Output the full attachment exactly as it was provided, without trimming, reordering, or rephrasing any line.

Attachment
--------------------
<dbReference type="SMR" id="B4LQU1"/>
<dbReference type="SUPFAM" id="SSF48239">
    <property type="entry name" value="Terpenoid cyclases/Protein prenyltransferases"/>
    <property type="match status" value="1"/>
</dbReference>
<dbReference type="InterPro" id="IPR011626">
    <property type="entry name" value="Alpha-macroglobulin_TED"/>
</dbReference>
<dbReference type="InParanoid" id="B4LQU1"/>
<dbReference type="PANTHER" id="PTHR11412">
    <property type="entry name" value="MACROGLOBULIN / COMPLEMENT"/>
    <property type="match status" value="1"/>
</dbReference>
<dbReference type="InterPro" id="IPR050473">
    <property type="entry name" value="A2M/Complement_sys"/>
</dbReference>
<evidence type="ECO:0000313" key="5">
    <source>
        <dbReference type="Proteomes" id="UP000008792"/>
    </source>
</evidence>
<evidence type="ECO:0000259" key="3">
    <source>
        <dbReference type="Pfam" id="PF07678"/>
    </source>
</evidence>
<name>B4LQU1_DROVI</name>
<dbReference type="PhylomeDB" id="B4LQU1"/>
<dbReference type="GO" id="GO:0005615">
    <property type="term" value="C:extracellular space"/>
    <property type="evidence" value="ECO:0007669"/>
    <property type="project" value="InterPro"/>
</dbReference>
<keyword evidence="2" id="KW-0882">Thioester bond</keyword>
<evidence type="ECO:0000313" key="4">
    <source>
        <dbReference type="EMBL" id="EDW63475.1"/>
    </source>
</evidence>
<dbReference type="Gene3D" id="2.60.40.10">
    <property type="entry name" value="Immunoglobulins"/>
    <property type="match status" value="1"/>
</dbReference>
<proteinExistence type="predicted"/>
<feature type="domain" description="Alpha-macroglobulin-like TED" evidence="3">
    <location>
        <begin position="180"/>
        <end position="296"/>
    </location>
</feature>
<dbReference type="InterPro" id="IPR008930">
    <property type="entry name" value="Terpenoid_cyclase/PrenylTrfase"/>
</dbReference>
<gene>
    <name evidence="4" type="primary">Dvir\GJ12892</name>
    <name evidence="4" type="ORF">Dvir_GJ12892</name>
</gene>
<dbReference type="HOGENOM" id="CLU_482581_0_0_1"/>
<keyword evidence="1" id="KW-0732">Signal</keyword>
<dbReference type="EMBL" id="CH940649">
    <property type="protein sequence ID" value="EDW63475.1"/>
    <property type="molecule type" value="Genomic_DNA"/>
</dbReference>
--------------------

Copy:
<dbReference type="SMR" id="B4LQU1"/>
<dbReference type="SUPFAM" id="SSF48239">
    <property type="entry name" value="Terpenoid cyclases/Protein prenyltransferases"/>
    <property type="match status" value="1"/>
</dbReference>
<dbReference type="InterPro" id="IPR011626">
    <property type="entry name" value="Alpha-macroglobulin_TED"/>
</dbReference>
<dbReference type="InParanoid" id="B4LQU1"/>
<dbReference type="PANTHER" id="PTHR11412">
    <property type="entry name" value="MACROGLOBULIN / COMPLEMENT"/>
    <property type="match status" value="1"/>
</dbReference>
<dbReference type="InterPro" id="IPR050473">
    <property type="entry name" value="A2M/Complement_sys"/>
</dbReference>
<evidence type="ECO:0000313" key="5">
    <source>
        <dbReference type="Proteomes" id="UP000008792"/>
    </source>
</evidence>
<evidence type="ECO:0000259" key="3">
    <source>
        <dbReference type="Pfam" id="PF07678"/>
    </source>
</evidence>
<name>B4LQU1_DROVI</name>
<dbReference type="PhylomeDB" id="B4LQU1"/>
<dbReference type="GO" id="GO:0005615">
    <property type="term" value="C:extracellular space"/>
    <property type="evidence" value="ECO:0007669"/>
    <property type="project" value="InterPro"/>
</dbReference>
<keyword evidence="2" id="KW-0882">Thioester bond</keyword>
<evidence type="ECO:0000313" key="4">
    <source>
        <dbReference type="EMBL" id="EDW63475.1"/>
    </source>
</evidence>
<dbReference type="Gene3D" id="2.60.40.10">
    <property type="entry name" value="Immunoglobulins"/>
    <property type="match status" value="1"/>
</dbReference>
<proteinExistence type="predicted"/>
<feature type="domain" description="Alpha-macroglobulin-like TED" evidence="3">
    <location>
        <begin position="180"/>
        <end position="296"/>
    </location>
</feature>
<dbReference type="InterPro" id="IPR008930">
    <property type="entry name" value="Terpenoid_cyclase/PrenylTrfase"/>
</dbReference>
<gene>
    <name evidence="4" type="primary">Dvir\GJ12892</name>
    <name evidence="4" type="ORF">Dvir_GJ12892</name>
</gene>
<dbReference type="HOGENOM" id="CLU_482581_0_0_1"/>
<keyword evidence="1" id="KW-0732">Signal</keyword>
<dbReference type="EMBL" id="CH940649">
    <property type="protein sequence ID" value="EDW63475.1"/>
    <property type="molecule type" value="Genomic_DNA"/>
</dbReference>